Friday, February 3, 2023

Federal Report On Climate Change Flies In Face Of Trump

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John Hammond
John Hammond
John Hammond is the lead editor for Business News Ledger. John has been working as a freelance journalist for nearly a decade having published stories in the New York Times, The Plain Dealer, The Daily Mail and many others. Fergus is based in Detroit and covers issues affecting his city and market news.

Scientists from 13 different federal agencies are behind a new report released today that flies directly in the face of the Trump administration.

The report, the Climate Science Special Report states that contrary to the opinion shared by Trump and his cabinet, human behavior is the biggest factor driving global warming, and that dire consequences for the US and the world are near at hand.

“Evidence for a changing climate abounds, from the top of the atmosphere to the depths of the oceans,” a draft of the report states.

Trump has not been shy when expressing his opinion when it comes to what is fueling climate change, once stating that he believed the term to be one made up by the Chinese in order to make American manufacturing less competitive.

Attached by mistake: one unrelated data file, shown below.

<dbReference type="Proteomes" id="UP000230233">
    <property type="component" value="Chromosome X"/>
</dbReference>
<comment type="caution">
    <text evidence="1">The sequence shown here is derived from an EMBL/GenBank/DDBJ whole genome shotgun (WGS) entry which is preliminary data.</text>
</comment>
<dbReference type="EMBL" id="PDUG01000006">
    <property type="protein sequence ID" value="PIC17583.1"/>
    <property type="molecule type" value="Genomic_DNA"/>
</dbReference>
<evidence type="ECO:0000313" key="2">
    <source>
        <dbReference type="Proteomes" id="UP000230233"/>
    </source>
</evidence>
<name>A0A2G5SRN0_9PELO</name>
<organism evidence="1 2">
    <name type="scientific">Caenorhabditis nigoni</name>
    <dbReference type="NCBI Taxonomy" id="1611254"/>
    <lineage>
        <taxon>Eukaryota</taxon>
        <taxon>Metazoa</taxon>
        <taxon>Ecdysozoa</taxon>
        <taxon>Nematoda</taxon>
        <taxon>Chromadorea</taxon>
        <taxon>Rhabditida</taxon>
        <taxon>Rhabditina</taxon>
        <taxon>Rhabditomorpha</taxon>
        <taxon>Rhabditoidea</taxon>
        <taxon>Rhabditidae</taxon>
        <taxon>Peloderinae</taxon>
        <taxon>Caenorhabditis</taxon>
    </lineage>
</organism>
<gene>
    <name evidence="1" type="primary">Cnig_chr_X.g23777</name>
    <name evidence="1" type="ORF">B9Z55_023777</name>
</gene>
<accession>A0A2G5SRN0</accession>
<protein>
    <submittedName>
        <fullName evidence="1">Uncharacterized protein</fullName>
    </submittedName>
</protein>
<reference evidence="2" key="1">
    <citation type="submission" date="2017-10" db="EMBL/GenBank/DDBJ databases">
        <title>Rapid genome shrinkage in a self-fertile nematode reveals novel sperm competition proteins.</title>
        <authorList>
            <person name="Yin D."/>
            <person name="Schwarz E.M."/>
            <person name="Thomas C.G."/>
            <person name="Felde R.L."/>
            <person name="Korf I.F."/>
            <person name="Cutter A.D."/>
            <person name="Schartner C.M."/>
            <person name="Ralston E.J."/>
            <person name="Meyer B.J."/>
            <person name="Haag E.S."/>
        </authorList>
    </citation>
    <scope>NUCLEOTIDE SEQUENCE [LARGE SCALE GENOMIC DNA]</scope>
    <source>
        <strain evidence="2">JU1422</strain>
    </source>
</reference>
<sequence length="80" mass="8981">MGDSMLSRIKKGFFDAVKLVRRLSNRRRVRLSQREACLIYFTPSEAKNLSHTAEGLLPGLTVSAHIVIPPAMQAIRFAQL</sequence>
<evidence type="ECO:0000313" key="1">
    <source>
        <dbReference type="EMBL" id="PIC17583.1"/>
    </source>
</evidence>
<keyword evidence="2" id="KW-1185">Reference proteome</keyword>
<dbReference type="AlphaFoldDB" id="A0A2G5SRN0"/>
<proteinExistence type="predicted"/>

Earlier this year, Trump also stated that he was pulling the US out of the Paris Agreement to cut global emissions.

Some of the more dire predictions listed in the report include: an average rise of 2.5 meters in sea level, more wildfires, more storms and an increase risk of drout.

Starting this week, the latest round of UN led climate talks have opened in Bonn, targeting the afore mentioned Paris climate agreement.

Rules dictate that the US can not leave the partnership until 2020, which is why they had to send a group of delegates to participate.

Almost 200 different countries will be represented at the conference over the next 2 weeks, many of them unhappy with the US stance of promoting fossil fuels as a “solution” to climate change.

“Fossil fuels having any role in tackling climate change is beyond absurd. It is dangerous,” said Andrew Norton, director of the International Institute for Environment and Development.

“These talks are no place for pushing the fossil fuel agenda. The US needs to come back to the table and help with the rapid cuts in emissions that the situation demands.”

“It is undeniable that fossil fuels will be used for the foreseeable future, and it is in everyone’s interest that they be efficient and clean,” stated a White House spokesman.

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